On this day: Muhammad Ali stops Ron Lyle in a memorable slugfest
It was only seven months earlier that Muhammad Ali had defied all odds to overcome one of the greatest challenges of his career when he stopped George Foreman in Zaire to regain his title. But that doesn’t mean things were getting any easier for him.
Ron Lyle was a tough contender who rose through the ranks with blinding speed, posting a record of 30-2-1 in only four years as a pro after a jail stint, losing only to gatekeepers Jerry Quarry and Jimmy Young and being held to a draw by Gregorio Peralta. Even though he was tapped as Ali’s opponent right after his loss to Young, Lyle was still a tough proposition for the 33-year-old Ali.
This much was known before the first bell rang, and it became all too clear as the rounds of the fight progressed. As Ali’s usual tactics, antics and ploys failed one after the other and Lyle remained in control at the center of the ring, a sense of urgency began to set in on Ali’s corner.
A late rally was always a tool in Ali’s box, and Lyle helped him by spending an enormous amount of energy in the first ten rounds, where he accumulated a substantial advantage in the scorecards. Ali came out in the 11th episode determined to start turning the tide around, and he probably found more success than he had anticipated.
When Ali managed to corner Lyle on the ropes, it was all over. Ali unleashed a barrage of punches that kept Lyle in a defensive shell. Ali broke through with a dozen well-placed punches that prompted referee Eddie Hernandez to halt the bout. Lyle was ahead by as much as six points in two scorecards.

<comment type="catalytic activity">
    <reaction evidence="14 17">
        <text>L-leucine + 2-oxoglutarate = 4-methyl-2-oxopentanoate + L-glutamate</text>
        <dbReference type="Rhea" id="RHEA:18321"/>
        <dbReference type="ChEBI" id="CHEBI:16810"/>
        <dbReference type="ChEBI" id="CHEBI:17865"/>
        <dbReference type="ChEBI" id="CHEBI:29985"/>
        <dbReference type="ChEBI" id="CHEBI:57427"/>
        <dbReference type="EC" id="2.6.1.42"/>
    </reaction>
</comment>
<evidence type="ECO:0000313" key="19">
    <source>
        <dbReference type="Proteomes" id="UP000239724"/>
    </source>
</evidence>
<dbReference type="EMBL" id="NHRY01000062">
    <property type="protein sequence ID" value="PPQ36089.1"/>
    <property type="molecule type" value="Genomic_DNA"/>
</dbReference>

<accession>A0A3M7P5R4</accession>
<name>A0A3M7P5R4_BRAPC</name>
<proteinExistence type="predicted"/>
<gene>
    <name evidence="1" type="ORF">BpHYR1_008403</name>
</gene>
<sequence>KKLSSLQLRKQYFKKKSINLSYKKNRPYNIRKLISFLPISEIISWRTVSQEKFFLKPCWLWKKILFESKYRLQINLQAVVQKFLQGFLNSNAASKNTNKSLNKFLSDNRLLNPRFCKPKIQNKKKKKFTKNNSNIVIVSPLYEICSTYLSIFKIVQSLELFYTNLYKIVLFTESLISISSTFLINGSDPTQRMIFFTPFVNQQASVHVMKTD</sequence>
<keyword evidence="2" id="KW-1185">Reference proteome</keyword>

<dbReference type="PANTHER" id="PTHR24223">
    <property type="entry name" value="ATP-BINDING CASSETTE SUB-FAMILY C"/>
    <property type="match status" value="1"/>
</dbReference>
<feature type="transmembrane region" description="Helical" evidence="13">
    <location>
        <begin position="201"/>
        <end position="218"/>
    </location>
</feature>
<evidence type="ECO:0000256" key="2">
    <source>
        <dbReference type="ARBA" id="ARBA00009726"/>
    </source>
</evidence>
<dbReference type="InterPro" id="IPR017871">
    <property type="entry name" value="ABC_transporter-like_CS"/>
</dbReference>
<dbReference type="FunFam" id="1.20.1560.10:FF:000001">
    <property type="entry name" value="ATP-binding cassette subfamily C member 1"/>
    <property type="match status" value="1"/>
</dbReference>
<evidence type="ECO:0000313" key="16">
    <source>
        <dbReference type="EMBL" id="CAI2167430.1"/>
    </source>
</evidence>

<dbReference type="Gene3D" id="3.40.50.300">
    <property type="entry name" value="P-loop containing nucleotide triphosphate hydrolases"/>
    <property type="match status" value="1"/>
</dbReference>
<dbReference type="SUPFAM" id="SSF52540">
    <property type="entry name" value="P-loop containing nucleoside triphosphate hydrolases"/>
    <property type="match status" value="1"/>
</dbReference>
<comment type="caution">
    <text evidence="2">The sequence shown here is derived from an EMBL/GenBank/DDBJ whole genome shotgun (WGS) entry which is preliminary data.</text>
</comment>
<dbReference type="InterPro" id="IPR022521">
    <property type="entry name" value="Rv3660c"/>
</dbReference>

Ali retained his Ring championship and then moved on to one of the most grueling parts of his career. He was back in the ring in Malaysia against Joe Bugner a little over a month later, and then four months after that he pushed his body to the very brink of collapse in his famous “Thrilla in Manila” third clash against Joe Frazier. His third fight with Ken Norton, his brutal demolition derby against Ernie Shavers, his back-to-back title bouts with Leon Spinks and his career-ending clash against former sparring partner Larry Holmes were still in the horizon.
Lyle did have some of his best work ahead of him, including his all-time classic heavyweight clash against fellow former jailbird and heavy puncher Earnie Shavers. But his bout against Ali remains his only title shot, and for both men it remains one of the best challenges they faced in their entire careers.
Diego M. Morilla writes for The Ring since 2013. He has also written for HBO.com, ESPN.com and many other magazines, websites, newspapers and outlets since 1993. He is a full member of the Boxing Writers Association of America and an elector for the International Boxing Hall of Fame. He has won two first-place awards in the BWAA’s annual writing contest, and he is the moderator of The Ring’s Women’s Ratings Panel. He served as copy editor for the second era of The Ring en Español (2018-2020) and is currently a writer and editor for RingTV.com.